Wait, that’s too far back. How about just four months ago?

That’s when the Music Workshop School decided to book the Waverley Library Auditorium for their end of year recitals – thus overriding the “tech club” and our usual Thursday afternoon booking for two consecutive weeks in June.

We bumped our bookings to the local Gameshelf/Bookshelf, but then there was further discussion of maybe mixing things up a bit.

Kenny and I had long discussed visiting this tunnel that we had read about in some local hiking blogs. Once again, we hoisted the flag of Flett tunnel, and saw a couple of fellow homeschoolers willing to trust us to lead them to a new adventure – in the real world! What a radical notion!

We met at the Emerald Greens Golf Course promptly at 1:20 – amazingly for homeschooling families of various sizes and ages, we were all there not just on time, but early – Kenny could hardly believe it, but I had had faith.

I reiterated our directions – head west on Dawson Road/102 until Sistonen’s Corners, then follow the highway to the right and onto the 11/17/Trans Canada Highway. Follow that until Finmark Road and then turn right there. Follow that until we either turn onto Flett Road, or it becomes Flett Road (conflicting maps and directions made it hard to say for certain – as it turns out, it bears to the left a bit more significantly than to the right, and there is a sign marked “Flett Road” pointing straight through at that spot).

Continue a bit further, until you’re certain that the road will soon peter out, and then if you’re lucky, your Google Maps GPS will tell you to turn hard left onto the old rail bed – it’s perfectly driveable for most any vehicle. Kenny and I were in our 2WD Ranger, followed by three other crossover type vehicles, and the going was just fine.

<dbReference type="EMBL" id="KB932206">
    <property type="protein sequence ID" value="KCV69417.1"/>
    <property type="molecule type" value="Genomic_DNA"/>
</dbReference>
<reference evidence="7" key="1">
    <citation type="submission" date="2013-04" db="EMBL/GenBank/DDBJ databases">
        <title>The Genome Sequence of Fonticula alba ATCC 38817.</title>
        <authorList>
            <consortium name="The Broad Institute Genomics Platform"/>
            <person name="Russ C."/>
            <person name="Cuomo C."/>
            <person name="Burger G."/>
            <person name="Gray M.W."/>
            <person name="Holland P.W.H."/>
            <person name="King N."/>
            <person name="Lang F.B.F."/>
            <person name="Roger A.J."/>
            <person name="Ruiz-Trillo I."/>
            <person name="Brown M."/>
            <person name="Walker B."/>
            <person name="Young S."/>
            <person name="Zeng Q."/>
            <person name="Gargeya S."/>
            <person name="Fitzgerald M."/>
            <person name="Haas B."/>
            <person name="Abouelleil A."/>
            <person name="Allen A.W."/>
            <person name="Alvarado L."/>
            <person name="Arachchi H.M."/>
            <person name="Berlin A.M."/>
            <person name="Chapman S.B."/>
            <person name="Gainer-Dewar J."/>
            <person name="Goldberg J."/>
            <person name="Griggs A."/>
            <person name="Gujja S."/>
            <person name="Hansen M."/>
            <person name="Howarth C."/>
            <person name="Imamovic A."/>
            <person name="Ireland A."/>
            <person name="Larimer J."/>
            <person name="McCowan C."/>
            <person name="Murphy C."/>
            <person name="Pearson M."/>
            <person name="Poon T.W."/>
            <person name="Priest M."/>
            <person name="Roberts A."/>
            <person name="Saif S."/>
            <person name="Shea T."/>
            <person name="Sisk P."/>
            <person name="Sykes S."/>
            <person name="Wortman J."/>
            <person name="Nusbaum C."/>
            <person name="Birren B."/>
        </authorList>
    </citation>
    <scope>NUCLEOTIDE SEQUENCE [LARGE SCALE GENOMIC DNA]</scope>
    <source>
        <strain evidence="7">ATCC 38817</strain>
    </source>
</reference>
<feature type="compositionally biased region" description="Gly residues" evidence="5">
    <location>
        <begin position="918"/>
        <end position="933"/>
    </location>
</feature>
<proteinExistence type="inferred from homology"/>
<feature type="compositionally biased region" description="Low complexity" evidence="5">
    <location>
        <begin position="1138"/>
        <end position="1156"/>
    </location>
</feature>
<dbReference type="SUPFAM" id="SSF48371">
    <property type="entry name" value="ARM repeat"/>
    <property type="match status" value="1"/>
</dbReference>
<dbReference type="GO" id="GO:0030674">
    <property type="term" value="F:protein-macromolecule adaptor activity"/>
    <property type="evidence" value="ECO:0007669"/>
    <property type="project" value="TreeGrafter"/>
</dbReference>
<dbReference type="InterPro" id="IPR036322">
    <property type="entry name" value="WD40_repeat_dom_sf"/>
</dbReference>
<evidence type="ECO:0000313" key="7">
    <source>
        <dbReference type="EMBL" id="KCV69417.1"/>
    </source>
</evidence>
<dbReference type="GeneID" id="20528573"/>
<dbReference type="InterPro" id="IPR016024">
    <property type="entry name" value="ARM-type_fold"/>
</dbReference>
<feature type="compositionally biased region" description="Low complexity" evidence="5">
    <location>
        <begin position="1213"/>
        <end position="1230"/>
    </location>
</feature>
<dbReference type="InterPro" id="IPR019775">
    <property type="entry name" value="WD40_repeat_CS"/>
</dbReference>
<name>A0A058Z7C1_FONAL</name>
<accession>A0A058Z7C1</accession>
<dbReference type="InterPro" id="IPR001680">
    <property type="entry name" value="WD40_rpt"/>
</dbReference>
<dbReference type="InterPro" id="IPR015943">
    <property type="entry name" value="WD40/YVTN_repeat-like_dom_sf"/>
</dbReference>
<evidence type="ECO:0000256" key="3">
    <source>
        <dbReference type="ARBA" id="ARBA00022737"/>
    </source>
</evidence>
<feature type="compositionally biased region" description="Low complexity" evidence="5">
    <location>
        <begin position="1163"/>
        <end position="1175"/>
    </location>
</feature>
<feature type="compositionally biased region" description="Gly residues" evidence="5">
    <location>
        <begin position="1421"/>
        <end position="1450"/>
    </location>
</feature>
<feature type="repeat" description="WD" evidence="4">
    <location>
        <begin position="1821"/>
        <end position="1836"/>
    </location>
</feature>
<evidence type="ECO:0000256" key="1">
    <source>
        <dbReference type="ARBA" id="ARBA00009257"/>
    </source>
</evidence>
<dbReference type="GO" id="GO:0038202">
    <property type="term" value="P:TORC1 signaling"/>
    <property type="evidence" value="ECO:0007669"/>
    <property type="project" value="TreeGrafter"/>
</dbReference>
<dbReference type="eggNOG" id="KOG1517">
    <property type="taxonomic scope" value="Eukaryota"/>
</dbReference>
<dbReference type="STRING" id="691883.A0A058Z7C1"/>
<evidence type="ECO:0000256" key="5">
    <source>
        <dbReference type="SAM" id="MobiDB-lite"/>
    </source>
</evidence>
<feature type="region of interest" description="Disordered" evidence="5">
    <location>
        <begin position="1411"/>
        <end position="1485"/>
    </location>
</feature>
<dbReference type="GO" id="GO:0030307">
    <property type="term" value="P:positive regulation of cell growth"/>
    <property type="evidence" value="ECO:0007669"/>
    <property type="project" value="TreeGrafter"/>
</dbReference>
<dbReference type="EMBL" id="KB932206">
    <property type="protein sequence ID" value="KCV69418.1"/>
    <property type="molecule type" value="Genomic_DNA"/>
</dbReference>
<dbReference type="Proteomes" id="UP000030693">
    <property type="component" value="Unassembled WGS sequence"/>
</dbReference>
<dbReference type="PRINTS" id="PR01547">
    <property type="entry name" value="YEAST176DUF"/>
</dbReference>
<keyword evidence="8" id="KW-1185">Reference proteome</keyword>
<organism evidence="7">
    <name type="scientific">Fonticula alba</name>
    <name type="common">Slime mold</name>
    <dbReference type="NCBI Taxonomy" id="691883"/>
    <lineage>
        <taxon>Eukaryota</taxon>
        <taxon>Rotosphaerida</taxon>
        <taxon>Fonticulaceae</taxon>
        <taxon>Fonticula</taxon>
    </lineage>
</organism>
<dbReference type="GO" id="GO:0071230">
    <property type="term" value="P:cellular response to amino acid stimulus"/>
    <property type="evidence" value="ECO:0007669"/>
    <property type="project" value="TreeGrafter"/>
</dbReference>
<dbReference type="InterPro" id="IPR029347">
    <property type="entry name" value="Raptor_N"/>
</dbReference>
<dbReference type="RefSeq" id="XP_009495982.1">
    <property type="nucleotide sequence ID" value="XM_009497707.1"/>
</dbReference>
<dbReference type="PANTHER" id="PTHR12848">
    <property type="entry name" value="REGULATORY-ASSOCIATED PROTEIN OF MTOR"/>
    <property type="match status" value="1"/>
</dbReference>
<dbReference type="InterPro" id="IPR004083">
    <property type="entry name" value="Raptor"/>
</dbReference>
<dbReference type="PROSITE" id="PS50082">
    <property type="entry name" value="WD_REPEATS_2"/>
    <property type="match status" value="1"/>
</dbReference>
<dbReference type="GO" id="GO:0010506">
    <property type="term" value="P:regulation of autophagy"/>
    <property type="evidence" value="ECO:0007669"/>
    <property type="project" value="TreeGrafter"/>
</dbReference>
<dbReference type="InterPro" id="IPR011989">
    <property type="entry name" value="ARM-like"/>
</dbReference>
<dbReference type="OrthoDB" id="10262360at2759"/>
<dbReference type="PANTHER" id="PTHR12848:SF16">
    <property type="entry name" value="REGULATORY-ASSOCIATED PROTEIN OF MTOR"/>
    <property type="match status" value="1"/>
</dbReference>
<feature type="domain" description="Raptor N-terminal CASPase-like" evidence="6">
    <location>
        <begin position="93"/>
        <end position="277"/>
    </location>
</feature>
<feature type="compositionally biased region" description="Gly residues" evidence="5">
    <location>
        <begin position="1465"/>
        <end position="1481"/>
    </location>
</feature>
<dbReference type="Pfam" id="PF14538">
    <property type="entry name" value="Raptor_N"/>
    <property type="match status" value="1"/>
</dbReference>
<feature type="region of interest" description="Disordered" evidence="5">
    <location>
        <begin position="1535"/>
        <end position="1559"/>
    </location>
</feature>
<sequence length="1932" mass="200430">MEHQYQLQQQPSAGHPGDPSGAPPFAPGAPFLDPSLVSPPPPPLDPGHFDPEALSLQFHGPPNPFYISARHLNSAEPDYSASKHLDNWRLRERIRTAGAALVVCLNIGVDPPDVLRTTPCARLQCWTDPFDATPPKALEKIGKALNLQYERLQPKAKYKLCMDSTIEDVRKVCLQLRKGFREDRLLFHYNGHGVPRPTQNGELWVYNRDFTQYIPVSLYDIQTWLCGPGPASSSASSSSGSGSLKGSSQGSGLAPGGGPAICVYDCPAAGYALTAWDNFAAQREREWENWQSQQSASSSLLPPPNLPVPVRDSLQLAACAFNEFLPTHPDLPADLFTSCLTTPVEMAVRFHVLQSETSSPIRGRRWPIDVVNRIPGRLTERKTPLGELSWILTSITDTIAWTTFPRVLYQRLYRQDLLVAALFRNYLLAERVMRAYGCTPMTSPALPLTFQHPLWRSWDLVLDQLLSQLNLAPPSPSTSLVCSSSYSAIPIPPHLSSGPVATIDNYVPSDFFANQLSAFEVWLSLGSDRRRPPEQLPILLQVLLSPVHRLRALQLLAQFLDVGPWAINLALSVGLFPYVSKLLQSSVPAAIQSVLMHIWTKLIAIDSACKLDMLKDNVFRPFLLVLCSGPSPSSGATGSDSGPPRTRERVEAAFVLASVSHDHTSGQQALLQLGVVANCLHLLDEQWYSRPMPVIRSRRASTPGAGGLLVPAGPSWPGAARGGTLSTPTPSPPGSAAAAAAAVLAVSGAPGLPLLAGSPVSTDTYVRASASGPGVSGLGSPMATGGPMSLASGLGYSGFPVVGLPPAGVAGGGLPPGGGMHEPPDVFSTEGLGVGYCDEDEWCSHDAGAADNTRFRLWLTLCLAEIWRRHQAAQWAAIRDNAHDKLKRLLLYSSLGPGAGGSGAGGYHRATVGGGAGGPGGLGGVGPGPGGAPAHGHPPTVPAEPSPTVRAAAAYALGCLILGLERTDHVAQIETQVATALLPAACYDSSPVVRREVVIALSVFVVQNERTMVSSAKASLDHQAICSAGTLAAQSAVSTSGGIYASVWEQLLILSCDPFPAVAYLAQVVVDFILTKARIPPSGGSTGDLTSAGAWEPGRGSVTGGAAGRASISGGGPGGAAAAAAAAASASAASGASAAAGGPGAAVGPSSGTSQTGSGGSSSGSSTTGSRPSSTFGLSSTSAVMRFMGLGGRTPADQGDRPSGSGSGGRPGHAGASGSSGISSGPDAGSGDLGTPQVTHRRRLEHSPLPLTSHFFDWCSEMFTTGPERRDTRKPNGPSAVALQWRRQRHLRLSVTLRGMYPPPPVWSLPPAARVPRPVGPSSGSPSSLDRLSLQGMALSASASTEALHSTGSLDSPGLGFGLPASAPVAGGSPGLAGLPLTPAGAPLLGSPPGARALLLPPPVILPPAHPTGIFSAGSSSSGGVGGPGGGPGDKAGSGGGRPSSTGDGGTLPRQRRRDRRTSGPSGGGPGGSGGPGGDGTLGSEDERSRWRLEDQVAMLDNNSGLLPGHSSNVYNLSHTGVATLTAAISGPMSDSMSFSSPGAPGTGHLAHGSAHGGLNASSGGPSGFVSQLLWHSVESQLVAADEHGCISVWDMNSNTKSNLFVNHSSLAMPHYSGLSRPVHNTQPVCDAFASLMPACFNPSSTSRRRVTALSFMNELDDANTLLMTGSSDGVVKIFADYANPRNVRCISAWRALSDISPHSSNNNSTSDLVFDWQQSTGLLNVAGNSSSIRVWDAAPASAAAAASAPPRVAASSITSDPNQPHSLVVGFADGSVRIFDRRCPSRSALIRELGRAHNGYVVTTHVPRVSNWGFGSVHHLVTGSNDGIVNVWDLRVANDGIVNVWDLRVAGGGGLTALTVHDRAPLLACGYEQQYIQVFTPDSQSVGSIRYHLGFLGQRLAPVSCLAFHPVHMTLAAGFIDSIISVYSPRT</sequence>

Eventually the rail bed started to get a little more… potholy? And then the look of the trees up ahead became distinctly dark. The GPS announced we had arrived, although there wasn’t much to see other than an inky shadow on the road ahead. I pulled off a bit to the side, shut off the engine, and hopped out of the truck. Ahead on the road lay the maw of the tunnel – it was at once surreal, exciting, beautiful and, dare I say, cool!


So uhm, is that it? Or just a really overgrown part of the rail bed?

Puddles are never NOT interesting!
We examined our surroundings, collected the various children and gear we wanted to carry, and proceeded the remaining few metres to the tunnel entrance.

Large pools of water awaited at the mouth of the tunnel, but along the sides were wide, dry sections of crushed gravel that made it very, very accessible. No need to get my slippers wet here!

The bugs, even at this time of year, were either not too bad, or else the wonder and interest of the place made them entirely forgettable.